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W. David Curtiss - Clip 1

By W. David Curtiss and Franklin E. Fink

Abstract

From the video archives of the Cornell Law School Heritage Project. The interviewer is Frank Fink; the videographer, Thomas R. Bruce. This video covers reflections by W. David Curtiss on the special qualities of the Cornell Law School, the satisfactions of a long career of teaching at Cornell, and the contributions of his mentor, John W. MacDonald. David Curtiss received both his AB (1938) and LLB (1940) from Cornell. As an undergraduate he was elected to Phi Beta Kappa and as a law student to the Order of the Coif. He opened his own law office in Sodus after graduation and became the youngest District Attorney in New York State when he was appointed D.A. of Wayne Country in 1941.During WWII he served in the Navy and was discharged with the rank of Lieutenant Commander. After joining the faculty at the University of Buffalo Law School in 1946, he returned to Cornell in 1947 where he taught for nearly 40 years specializing in criminal law and local government law. He retired as Professor of Law Emeritus in 1986. After retirement he launched a new career in the field of labor arbitration and mediation, and began research on a biography of Myron C. Taylor, the principal benefactor of the present home of Cornell Law School. Professor Curtiss was elected Faculty Trustee of Cornell from 1966-71 and also served as Associate Dean of the Law School 1958-62, but he is most remembered for his committed and compassionate teaching. His legacy lies with thousands of students who remember him with admiration and affection.In his honor the Class of 1952 established the W. David Curtiss Scholarship in 2007. In the 1950s David Curtiss recorded a radio segment for the \u22This I Believe\u22 project. Drawing on his experiences as soldier, law student, and attorney he said, \u22I believe that it is wishful thinking for anyone to expect a return to the good old days of certainty and stability, since change and uncertainty are among the most characteristic aspects of our times. This being true, I came to realize that the important thing in life was to learn to accept these changes, to live with uncertainty, and above all to be flexible enough to adjust to whatever situations might arise.\u22 He was born in 1916 and died in 2011 at the age of 94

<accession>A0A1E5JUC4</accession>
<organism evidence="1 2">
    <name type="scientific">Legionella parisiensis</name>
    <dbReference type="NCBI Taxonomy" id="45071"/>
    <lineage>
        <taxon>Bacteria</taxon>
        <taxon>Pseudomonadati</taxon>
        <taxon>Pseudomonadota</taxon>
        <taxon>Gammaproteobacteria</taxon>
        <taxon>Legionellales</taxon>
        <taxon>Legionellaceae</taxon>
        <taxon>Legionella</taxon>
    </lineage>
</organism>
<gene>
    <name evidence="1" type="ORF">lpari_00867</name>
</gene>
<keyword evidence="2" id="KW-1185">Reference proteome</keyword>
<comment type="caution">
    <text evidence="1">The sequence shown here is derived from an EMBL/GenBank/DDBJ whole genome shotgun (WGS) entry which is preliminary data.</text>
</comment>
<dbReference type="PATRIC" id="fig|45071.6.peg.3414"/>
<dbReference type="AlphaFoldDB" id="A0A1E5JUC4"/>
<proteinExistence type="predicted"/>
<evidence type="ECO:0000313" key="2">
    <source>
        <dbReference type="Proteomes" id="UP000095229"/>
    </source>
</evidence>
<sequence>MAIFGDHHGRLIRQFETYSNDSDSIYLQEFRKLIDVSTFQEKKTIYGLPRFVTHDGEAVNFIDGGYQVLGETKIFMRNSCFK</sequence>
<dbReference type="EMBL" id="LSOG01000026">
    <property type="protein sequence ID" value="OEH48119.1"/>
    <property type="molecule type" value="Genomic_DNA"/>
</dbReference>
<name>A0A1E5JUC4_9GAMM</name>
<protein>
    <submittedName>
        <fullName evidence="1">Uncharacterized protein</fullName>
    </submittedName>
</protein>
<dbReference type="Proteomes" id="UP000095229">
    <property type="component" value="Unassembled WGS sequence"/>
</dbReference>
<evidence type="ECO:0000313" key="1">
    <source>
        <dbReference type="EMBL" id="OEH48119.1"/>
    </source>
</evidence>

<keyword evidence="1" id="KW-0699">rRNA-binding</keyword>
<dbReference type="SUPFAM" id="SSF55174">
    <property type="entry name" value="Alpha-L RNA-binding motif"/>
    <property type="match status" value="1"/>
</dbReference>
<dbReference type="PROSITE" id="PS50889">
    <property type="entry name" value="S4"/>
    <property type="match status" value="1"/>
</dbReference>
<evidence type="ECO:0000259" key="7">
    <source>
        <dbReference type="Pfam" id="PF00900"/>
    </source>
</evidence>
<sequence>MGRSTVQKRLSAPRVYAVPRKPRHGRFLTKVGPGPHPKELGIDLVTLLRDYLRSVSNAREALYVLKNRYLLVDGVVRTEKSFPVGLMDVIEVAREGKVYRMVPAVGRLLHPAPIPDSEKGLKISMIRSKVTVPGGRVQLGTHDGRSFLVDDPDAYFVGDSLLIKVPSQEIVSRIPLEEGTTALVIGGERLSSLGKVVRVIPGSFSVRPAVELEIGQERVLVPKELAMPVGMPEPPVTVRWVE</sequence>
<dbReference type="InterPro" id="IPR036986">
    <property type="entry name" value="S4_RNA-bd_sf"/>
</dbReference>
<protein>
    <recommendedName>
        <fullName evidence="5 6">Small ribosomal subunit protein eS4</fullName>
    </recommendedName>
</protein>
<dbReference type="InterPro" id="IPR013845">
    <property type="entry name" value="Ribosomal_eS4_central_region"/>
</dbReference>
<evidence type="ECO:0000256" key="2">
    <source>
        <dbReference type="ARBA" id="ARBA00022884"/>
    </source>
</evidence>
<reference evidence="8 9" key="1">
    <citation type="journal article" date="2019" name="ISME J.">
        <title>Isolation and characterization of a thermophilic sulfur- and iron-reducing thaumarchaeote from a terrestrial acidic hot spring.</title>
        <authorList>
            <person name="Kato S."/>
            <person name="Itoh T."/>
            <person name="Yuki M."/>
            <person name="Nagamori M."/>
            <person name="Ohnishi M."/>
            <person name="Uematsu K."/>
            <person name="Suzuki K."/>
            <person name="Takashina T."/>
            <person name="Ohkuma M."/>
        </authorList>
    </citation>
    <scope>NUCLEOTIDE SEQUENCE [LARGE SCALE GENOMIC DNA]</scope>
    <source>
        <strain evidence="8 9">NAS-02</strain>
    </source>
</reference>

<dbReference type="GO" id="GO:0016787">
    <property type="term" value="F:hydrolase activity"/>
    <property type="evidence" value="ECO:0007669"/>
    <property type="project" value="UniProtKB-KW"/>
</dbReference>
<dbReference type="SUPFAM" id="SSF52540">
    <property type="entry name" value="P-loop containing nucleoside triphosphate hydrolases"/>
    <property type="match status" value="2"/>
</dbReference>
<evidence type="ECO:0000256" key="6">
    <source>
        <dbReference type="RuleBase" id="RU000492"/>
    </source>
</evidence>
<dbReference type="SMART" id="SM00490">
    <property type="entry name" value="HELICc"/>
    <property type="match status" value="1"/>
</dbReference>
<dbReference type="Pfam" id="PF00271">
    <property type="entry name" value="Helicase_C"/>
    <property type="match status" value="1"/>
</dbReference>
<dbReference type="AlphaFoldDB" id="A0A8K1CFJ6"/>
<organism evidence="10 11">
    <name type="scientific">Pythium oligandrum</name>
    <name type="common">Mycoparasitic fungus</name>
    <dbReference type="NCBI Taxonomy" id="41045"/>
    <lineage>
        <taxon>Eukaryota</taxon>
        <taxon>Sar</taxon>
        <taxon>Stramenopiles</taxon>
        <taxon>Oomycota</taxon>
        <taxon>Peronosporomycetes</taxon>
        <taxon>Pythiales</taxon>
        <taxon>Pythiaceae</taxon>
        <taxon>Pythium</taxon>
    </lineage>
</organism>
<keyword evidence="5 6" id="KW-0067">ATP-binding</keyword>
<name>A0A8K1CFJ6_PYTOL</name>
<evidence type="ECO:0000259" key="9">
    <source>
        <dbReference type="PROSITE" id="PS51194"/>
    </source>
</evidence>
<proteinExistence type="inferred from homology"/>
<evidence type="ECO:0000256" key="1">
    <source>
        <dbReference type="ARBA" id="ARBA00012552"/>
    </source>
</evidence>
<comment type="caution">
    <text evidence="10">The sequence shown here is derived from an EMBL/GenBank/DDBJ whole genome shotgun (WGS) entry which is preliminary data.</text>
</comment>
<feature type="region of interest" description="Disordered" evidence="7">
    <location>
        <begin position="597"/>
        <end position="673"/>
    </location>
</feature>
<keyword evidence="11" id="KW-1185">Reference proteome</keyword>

Topics: Cornell Law School, Cornell Law School alumni, Law professors, Legal Education
Publisher: Scholarship@Cornell Law: A Digital Repository
Year: 1988
OAI identifier: oai:scholarship.law.cornell.edu:lawschool_heritage-1025
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